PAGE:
Only loosely tethered to shore but never ready to set sail, Col, Baxter and Jackie are live-aboards in a Fremantle marina. Jackie occupies the old sloop Mercy, Col calls the sleek ocean-going yacht Goodness his home, and Baxter is sandwiched between the two in a run-down sailboat called Shirley.
Living so close to each other, there is not much privacy, and the three of them have settled into a routine of verbal stoushing from boat to boat, without their banter ever being more than superficial.
It’s Australia Day. The harbour and the city are awash with patriotism and alcohol. As the celebrations begin and boats head up the river to watch the fireworks, Col, Jackie and Baxter just want to be left in peace. But then Dee, a nineteen-year-old English backpacker, lands on their doorstep a bit worse for wear.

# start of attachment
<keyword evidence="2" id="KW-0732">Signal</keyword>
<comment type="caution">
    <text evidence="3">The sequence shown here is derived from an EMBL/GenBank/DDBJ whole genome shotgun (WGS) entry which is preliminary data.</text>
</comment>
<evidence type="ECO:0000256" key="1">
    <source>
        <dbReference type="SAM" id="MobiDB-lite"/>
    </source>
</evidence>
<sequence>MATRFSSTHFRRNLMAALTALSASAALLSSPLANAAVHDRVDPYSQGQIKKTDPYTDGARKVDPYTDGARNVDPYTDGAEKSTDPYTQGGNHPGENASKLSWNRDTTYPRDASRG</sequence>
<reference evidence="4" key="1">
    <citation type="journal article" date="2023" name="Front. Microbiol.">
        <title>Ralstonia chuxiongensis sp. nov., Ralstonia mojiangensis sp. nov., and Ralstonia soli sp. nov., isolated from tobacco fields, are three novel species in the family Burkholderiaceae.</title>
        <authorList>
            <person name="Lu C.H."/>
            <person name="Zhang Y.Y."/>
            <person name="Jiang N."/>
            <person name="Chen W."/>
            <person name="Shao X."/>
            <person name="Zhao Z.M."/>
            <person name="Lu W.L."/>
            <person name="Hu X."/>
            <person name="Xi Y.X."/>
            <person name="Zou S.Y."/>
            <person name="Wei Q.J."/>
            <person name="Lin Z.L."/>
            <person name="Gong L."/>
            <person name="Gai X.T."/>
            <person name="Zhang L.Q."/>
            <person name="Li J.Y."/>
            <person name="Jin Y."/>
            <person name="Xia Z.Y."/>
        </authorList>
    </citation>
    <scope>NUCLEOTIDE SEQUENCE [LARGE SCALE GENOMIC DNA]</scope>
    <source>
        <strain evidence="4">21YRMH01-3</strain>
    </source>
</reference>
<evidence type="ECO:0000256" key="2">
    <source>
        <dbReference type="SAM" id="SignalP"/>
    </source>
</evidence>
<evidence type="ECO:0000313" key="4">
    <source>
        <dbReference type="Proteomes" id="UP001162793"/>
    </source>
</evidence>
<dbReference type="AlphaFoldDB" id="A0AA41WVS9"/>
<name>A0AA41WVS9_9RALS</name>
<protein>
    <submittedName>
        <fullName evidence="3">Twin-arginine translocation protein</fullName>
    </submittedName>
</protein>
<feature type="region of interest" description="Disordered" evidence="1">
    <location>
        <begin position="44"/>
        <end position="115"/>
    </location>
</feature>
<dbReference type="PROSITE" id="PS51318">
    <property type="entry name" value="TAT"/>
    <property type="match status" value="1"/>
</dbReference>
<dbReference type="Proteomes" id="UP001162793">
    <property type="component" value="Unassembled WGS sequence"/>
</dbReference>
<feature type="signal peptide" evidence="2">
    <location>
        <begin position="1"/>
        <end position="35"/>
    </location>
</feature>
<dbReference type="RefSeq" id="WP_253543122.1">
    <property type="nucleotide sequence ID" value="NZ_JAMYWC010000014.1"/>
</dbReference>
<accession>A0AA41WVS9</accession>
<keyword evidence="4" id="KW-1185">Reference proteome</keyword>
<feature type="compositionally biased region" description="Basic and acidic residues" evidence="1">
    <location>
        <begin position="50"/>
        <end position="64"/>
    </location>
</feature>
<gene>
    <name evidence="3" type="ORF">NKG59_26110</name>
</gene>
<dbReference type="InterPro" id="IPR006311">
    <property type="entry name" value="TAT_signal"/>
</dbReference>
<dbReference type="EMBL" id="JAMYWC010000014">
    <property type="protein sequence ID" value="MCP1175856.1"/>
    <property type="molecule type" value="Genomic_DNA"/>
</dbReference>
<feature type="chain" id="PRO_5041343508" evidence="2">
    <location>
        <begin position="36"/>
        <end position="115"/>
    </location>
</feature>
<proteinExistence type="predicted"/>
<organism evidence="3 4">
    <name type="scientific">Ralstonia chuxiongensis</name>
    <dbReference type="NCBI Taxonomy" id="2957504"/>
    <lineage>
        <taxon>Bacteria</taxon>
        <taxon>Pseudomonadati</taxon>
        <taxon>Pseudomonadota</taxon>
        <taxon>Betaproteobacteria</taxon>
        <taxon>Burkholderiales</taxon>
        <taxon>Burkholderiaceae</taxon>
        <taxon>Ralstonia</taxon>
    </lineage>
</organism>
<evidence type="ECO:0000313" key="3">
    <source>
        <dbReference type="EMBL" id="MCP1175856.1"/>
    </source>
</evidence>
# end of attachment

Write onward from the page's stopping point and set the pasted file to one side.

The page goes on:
With Dee suddenly amongst them, a stranger from another life and another generation, the peace between them unravels and their lives of sanctuary are threatened. Somehow their meticulous discretion is undermined and they peck and prod each other until glimpses of their pasts, the lives they are scrupulously hiding, are revealed.
Tim Winton's first play has all the hallmarks of his novels. Poetic and vernacular, salty and elevated, with voices that ring in the ears, this is a breath of fresh air and a must-read for any fan.